Dishonest Capitalism Won't Go Unpunished
By Robert Kuttner
Here is a puzzle. The U.S. economy squandered trillions as a result of the 1990s stock market bubble and Wall Street conflict-of-interest scandals. In optical fiber alone, investors laid out tens of billions of dollars that will never return a penny, gulled by misleading corporate balance sheets and demand projections. Deeper systemic corruption, such as stock analysts feathering their own nests, harmed both the efficient allocation of capital and investor confidence.
But in causing lasting damage, these affronts to honest capitalism seem to be the dog that didn't bark. Corporate profits and gross domestic product growth have done nicely since 2002. If the economy is entering a cyclical downturn, the causes are more likely a weak dollar and high oil prices. For those who believe in transparent capitalism, it's even more disconcerting that Germany and France, which got through the 1990s with no comparable scandals, clearly trail the U.S.
So, is transparency overrated? Is it O.K. for insiders to pad earnings, line their own pockets, and fleece investors as long as they generate plenty of new activity?
Not necessarily. Consider that when economists talk about efficiency, they usually mean the allocative efficiency celebrated by Adam Smith -- supply and demand producing accurate price signals. In the case of capital markets, stock prices signal investors with different appetites for risk where to put their money. The more dishonest the earnings reports, the more distorted are these price signals -- and presumably the greater is the damage done to efficient allocation.
BUT PERHAPS CAPITAL markets can withstand a fair amount of corruption and inefficiency if they are offset by other gains. For example, there are two other kinds of efficiency, linked with economists Joseph A. Schumpeter and John Maynard Keynes. Schumpeter was the prophet of technology as the source of growth. He didn't mind some price inefficiency. He even had a kind word for monopolies: True, they distorted prices but also generated profits that the monopolist could invest in innovations to protect his dominance. (Schumpeter would have loved Bill Gates.) As Thomas L. Friedman points out in his latest book, The World Is Flat, the past decade has been a Schumpeterian Age. Evidently, it didn't much matter that the Chinese have rigged the prices of their currency and capital costs. Innovation trumped allocative efficiency.
Then there's the efficiency of Keynes, who could accept price distortion as long as it got idle resources back into productive use. In our day, Keynes has had some improbable allies, with names like Reagan, Bush, and Greenspan. Federal Reserve Chairman Alan Greenspan's principal Keynesian contributions were threefold: He let the New Economy grow much faster than many thought prudent, he served as chief enabler of President George W. Bush's fiscal deficits, and he cleaned up market messes that would have clobbered growth.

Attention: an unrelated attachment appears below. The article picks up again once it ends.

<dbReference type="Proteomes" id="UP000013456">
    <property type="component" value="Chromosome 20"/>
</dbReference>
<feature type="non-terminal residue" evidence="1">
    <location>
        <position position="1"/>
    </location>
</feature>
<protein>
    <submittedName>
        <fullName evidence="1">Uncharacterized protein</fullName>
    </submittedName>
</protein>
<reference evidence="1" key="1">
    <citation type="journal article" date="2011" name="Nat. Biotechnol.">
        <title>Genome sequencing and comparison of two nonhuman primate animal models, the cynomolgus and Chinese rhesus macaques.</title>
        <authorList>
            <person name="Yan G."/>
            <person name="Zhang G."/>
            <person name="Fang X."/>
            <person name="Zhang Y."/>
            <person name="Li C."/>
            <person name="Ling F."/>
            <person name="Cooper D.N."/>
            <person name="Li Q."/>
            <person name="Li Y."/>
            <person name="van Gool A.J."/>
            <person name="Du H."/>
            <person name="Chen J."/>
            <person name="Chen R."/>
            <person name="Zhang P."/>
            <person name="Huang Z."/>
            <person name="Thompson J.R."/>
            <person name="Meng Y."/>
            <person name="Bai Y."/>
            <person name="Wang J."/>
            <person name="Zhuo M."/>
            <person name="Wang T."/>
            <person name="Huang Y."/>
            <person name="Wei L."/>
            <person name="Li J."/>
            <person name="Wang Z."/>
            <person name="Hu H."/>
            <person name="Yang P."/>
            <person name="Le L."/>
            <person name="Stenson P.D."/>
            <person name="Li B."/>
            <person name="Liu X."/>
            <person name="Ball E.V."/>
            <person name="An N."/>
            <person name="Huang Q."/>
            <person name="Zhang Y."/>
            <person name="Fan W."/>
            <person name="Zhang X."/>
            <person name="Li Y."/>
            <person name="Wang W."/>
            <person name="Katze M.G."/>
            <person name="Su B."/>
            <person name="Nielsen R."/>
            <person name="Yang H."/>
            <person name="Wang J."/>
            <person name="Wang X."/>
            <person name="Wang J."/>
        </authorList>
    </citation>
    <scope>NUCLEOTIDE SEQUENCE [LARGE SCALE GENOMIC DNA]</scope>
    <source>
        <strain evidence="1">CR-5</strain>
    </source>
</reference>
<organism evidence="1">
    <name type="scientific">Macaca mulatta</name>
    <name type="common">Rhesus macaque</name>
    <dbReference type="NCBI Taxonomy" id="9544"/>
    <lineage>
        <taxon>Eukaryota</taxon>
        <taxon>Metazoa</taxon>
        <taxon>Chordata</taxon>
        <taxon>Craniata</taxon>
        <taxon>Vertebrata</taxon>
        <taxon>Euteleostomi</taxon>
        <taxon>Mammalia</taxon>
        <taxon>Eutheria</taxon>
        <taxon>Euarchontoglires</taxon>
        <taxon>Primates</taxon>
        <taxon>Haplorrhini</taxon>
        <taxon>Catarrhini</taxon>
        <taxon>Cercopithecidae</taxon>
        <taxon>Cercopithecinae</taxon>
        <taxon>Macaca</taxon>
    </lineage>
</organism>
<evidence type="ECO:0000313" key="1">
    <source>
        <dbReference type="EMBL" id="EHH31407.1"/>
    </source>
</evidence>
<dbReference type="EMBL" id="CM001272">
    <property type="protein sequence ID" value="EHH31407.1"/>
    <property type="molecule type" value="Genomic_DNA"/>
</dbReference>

Indeed, at least four times in the past 20 years the Fed has overridden market pricing verdicts. In the early 1980s, when money-center banks were under water from nonperforming Third World assets, the Fed loosened reserve requirements to let them stay afloat. After the stock crash of 1987, the Fed flooded the system with liquidity. In the late 1990s the Fed lowered interest rates after the Long-Term Capital Management and East Asian speculative meltdowns. Indeed, a key difference between the Roaring '20s and the freewheeling '80s and '90s is that central bankers latterly countermanded markets to keep things from coming off the rails.
So are corruption and self-dealing trivial if innovation keeps coming, if the Fed saves the system from its excesses, and if borrowing keeps the show afloat? Not quite. Dishonesty and bad debt can do lasting damage. The 1930s, like the 1990s, were years of heroic technological innovation, but inventions such as television could not be commercialized because the economy was becalmed. Schumpeterian innovation is not a cure-all if the financial system is a mess. Just ask a Japanese banker.
As for debt, even Keynes did not favor borrowing in all seasons. New borrowing can compensate for a lot of bad debt, but only up to a point. George Bush's public deficits have entered an unsustainable red zone, and private debt is also alarming money markets. Greenspan, finally, is having to raise rates in an economic slowdown. So the pricing efficiency of Adam Smith may be somewhat overrated, but dishonesty increases the system's vulnerability to bubbles and crashes.
Robert Kuttner is co-editor of The American Prospect ((firstname.lastname@example.org)).